China’s ‘Vaccine Diplomacy’ Is Aimed At Crippling Taiwan

China’s ‘Vaccine Diplomacy’ Is Aimed At Crippling Taiwan

The move comes as an attempt to further isolate Taiwan on the world stage and expand Chinese influence throughout the western hemisphere.
Shawn Fleetwood
By

China is using its access to COVID-19 vaccines as a political tool to coerce several Latin American countries into cutting off official diplomatic ties with Taiwan. The move comes as an attempt to further isolate Taiwan on the world stage and expand Chinese influence throughout the western hemisphere.

While several Latin American countries have received vaccine doses from China, countries that have existing relations with Taiwan, such as Honduras and Paraguay, have not. As both states struggle to acquire the much-needed vaccines, China is using access to the jabs as a carrot, in hopes that the Latin American countries will take the bait and ditch Taiwan for the communist regime. In Honduras, high-ranking government officials have signaled that such a strategy might be working.

Earlier this month, Honduran President Juan Orlando Hernandez left open the possibility that Honduras could open up an official trade office in China in order to obtain the vaccines. According to Reuters, “Hernandez, frustrated rich countries have ‘hoarded’ global vaccine supplies, said poorer countries desperately need vaccines and his government was willing to do whatever was necessary to help its people during a global pandemic.”

Hernandez stated that in order for Honduras to acquire the vaccines, the country could follow advice from Beijing and look for a “diplomatic bridge” with the communist regime in order to do what’s in “the best interest of the Honduran people.”

Similar statements have been made by Carlos Alberto Madero, Honduras’s chief cabinet coordinator, who is akin to a prime minister. While speaking with the Financial Times, Madero stated that while the country wanted to avoid breaking ties with Taiwan, access to COVID-19 vaccines was “much more urgent than anything else.”

“This puts us in a very difficult situation,” Madero said. “The Honduran people start to see that China is helping its allies and we start to ask ourselves why ours are not helping us.”

Madero also added that the current ordeal could “definitely lead to changes in foreign policy,” in an apparent reference to a potential switch of diplomatic relations away from Taipei towards Beijing.

Attempts to cut off relations with Taiwan can also be seen in Paraguay, where government officials announced in March that they had been approached by unofficial brokers offering Chinese-made vaccines in exchange for breaking ties with Taipei. While the Chinese government has denied any involvement with the offer, Paraguayan Minister of Foreign Affairs Euclides Acevedo has gone on the record to state that Beijing has expressed interest in establishing relations with the South American country.

“President Xi Jinping has keen interest in partnering with us,” he said. “It’s a political debate that should draw input from all segments of the state and all of society.”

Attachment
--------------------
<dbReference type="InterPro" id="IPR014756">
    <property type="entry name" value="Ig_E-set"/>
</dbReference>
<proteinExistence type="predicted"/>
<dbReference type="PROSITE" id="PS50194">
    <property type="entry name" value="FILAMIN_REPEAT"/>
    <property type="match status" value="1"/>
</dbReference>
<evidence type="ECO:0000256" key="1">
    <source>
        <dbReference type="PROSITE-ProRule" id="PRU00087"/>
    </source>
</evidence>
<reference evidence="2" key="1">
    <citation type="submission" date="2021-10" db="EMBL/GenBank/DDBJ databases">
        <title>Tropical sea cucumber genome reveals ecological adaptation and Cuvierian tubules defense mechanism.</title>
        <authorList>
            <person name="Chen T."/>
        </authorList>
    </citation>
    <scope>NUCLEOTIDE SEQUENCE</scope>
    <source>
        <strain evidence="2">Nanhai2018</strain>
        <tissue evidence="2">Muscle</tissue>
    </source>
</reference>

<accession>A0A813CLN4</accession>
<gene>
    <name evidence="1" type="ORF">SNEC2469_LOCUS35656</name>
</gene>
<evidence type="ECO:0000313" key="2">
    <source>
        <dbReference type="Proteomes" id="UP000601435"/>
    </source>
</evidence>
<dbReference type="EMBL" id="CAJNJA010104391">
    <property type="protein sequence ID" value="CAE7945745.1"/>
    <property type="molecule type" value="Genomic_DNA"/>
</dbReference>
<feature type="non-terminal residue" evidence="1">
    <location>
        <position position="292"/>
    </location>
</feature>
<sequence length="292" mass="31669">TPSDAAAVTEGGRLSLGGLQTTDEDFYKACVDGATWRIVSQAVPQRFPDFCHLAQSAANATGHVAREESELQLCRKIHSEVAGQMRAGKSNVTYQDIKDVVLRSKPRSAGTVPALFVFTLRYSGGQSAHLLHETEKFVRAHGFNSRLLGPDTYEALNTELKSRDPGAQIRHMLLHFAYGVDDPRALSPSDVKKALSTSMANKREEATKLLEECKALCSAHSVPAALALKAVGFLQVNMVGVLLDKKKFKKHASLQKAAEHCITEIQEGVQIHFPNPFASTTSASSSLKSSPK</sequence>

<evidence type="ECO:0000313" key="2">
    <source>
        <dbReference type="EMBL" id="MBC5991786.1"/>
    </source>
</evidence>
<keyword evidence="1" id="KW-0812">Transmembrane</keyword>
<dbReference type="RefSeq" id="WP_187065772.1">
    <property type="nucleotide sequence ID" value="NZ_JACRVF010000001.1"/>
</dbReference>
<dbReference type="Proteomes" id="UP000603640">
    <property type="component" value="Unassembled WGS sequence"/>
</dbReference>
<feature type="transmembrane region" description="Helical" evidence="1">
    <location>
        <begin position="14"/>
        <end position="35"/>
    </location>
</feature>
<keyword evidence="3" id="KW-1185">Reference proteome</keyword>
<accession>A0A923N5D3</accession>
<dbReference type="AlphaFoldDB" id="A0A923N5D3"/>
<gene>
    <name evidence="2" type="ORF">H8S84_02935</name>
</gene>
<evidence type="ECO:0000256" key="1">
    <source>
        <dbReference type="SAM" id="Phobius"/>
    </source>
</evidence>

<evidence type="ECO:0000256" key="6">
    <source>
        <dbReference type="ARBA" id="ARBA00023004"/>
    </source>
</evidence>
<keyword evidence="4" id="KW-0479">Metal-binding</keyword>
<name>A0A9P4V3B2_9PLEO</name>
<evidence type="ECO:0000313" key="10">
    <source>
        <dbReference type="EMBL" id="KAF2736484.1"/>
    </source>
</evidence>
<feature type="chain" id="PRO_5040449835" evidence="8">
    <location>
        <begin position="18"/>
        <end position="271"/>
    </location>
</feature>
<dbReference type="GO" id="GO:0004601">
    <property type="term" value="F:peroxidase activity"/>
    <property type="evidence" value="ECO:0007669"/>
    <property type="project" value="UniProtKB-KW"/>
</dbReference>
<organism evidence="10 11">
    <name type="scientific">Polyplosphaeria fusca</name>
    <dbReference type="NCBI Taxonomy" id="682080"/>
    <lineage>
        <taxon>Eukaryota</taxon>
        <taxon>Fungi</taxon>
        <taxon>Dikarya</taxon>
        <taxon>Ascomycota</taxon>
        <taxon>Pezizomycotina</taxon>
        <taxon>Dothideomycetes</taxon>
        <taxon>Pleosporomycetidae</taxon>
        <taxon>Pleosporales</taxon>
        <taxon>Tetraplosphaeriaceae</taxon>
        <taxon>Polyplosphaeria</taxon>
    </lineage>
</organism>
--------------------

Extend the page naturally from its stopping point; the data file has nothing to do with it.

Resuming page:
China’s actions have received condemnation from Taiwan, who has accused the communist regime of using the vaccines for political gain.

“The Chinese government is once again using vaccines to exchange political and diplomatic benefits for countries that are in urgent need, a shameful act of disregarding humanitarian needs,” said Taiwan Foreign Ministry spokeswoman Joanne Ou. Paraguay and Honduras are among 15 countries that have official diplomatic relations with Taiwan.

U.S. intelligence officials have been sounding the alarm over China’s attempts to use the fallout from the coronavirus pandemic to their geopolitical advantage. Last month, the Office of the Director of National Intelligence (ODNI) issued its annual threat assessment report, detailing plans by the Chinese Communist Party (CCP) to harness vaccine diplomacy to boost Chinese influence throughout the world.

“China will try to increase its influence using ‘vaccine diplomacy,’ giving countries favored access to the COVID-19 vaccines it is developing,” the report warns, also noting that the Chinese government will make “offers of medical supplies and vaccines to try to boost their geopolitical standing.”

The report continued, stating that “The Chinese Communist Party will continue its whole-of-government efforts to spread China’s influence, undercut that of the United States, drive wedges between Washington and its allies and partners, and foster new international norms that favor the authoritarian Chinese system.”

President Joe Biden recently announced plans to provide more than 80 million vaccines to other nations around the world, with Latin America set to be a priority. A timeline for shipment to the region is yet to be announced, however.

Shawn Fleetwood is an intern at The Federalist and a student at the University of Mary Washington, where he plans to major in Political Science and minor in Journalism. He also serves as a state content writer for Convention of States Action. Follow him on Twitter @ShawnFleetwood

Copyright © 2021 The Federalist, a wholly independent division of FDRLST Media, All Rights Reserved.